The people with really cool glasses and fancier gadgets than the rest of us call it "the Internet of Things" — the fact that everyday devices are starting to communicate with each other and with us. Already we can use a smartphone to start the car, turn on the AC before we get home, and have the doctor monitor the trajectory of our blood pressure in traffic. But what if when we drive near a grocery store, our refrigerator lets us know we’re low on milk? Would that be convenient? Disconcerting? Or maybe a little bit of both? That's what we're talking about and we'd like hear what you're discussing around the national water cooler.
In preparation for a workshop in Washington, D.C., on November 19, 2013, FTC staff is asking for your comments about the next age of connectivity. Technologies like this can make daily tasks a lot more convenient, but are there consumer privacy and data security issues that should be considered, too? Here are some of the questions we hope you’ll weigh in on:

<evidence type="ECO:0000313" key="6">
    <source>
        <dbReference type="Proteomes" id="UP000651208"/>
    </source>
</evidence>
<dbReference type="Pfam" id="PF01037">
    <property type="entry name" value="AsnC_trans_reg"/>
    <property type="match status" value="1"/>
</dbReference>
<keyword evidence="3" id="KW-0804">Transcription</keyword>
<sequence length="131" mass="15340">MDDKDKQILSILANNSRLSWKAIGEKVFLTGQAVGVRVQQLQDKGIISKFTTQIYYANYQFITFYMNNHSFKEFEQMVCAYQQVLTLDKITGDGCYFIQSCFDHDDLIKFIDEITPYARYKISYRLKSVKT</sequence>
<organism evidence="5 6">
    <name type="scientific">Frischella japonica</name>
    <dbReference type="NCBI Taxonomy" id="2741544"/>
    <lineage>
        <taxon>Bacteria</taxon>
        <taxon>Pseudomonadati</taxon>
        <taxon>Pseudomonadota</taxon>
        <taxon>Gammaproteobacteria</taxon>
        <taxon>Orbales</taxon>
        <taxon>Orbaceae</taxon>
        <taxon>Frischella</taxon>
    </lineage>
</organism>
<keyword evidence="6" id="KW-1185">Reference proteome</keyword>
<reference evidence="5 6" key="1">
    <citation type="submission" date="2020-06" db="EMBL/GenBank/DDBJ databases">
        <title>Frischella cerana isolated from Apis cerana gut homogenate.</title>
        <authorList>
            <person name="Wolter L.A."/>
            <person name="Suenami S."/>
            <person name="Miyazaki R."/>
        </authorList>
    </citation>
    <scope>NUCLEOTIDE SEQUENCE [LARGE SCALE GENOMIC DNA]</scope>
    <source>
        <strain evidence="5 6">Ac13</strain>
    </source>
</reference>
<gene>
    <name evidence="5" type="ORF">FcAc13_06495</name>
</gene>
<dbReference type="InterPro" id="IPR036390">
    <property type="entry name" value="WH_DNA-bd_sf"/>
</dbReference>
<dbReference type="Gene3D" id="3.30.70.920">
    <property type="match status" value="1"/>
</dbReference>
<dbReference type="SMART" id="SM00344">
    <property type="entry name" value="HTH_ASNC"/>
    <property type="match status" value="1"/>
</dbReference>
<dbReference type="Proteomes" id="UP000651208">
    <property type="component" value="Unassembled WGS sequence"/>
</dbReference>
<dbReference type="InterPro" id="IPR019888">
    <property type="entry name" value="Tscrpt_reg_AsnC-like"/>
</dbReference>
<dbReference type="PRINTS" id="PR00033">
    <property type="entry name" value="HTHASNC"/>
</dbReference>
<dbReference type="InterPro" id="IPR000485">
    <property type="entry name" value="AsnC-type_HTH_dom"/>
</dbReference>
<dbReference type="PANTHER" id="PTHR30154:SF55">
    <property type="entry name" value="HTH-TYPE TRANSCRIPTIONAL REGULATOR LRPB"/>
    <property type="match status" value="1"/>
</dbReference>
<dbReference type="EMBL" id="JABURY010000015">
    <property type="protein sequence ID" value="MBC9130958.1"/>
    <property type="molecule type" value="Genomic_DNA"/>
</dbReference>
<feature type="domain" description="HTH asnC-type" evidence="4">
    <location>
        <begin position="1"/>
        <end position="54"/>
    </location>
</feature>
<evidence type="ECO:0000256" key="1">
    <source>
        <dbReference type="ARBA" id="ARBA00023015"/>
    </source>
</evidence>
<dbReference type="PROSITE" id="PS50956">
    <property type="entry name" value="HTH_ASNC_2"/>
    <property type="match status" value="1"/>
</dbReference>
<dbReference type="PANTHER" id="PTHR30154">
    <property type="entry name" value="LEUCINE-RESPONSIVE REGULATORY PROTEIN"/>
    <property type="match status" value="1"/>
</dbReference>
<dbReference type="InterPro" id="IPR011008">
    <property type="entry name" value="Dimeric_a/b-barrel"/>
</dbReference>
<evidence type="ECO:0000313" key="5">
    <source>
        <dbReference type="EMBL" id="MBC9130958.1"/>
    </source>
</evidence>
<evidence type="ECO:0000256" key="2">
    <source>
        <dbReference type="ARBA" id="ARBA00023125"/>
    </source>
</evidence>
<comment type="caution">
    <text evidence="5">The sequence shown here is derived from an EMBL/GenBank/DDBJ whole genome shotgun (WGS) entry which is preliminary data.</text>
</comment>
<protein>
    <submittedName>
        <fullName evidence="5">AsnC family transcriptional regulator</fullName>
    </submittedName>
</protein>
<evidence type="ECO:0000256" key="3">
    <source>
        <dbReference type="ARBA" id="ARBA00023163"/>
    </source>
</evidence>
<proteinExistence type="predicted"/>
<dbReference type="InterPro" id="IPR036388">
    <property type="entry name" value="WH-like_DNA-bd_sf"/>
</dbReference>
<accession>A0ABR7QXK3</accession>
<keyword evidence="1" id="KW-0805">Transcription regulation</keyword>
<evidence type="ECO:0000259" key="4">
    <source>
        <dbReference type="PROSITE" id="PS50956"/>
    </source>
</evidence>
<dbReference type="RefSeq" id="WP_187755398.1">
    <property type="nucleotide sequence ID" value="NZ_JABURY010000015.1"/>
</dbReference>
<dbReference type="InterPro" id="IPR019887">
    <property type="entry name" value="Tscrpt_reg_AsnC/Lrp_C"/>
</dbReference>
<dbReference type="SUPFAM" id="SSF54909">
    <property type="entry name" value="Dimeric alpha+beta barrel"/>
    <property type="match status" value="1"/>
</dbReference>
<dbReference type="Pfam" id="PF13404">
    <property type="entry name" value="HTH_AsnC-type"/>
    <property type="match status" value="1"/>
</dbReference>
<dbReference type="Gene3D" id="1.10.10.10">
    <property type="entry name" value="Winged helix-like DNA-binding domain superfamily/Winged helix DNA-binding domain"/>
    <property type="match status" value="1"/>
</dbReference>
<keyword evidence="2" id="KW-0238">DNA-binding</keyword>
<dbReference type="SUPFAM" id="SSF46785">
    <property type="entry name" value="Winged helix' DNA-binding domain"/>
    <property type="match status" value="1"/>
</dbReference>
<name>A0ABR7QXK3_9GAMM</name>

- What’s next in connectivity? What products and services are on the horizon?
- Are there particular kinds of technology that serve as useful case studies for the issues we should be talking about?
- How is all this connecting coming about? RFID? Barcodes? Wireless?
- Who’s who in the smart ecosystem? What kinds of companies are taking the lead?
- How are consumers benefitting from smart technology?
- Are there unique privacy and security concerns associated with smart technology and the data collected?
- How should privacy risks be weighed against potential benefits? Can and should de-identified data be used for other purposes like healthcare decision making or energy efficiency? Why? Why not? Discuss among yourselves.
“Battlestar Galactica” fans can relax. We’re not talking about the Revenge of the Cylons here. But we think there are questions that merit a frank discussion.
So please give some thought to the topics you'd like to see on the agenda at the workshop and email your suggestions to IoT@ftc.gov by June 1st. (That's I-o-T as in Internet of Things.) And mark your calendar for the November 19th.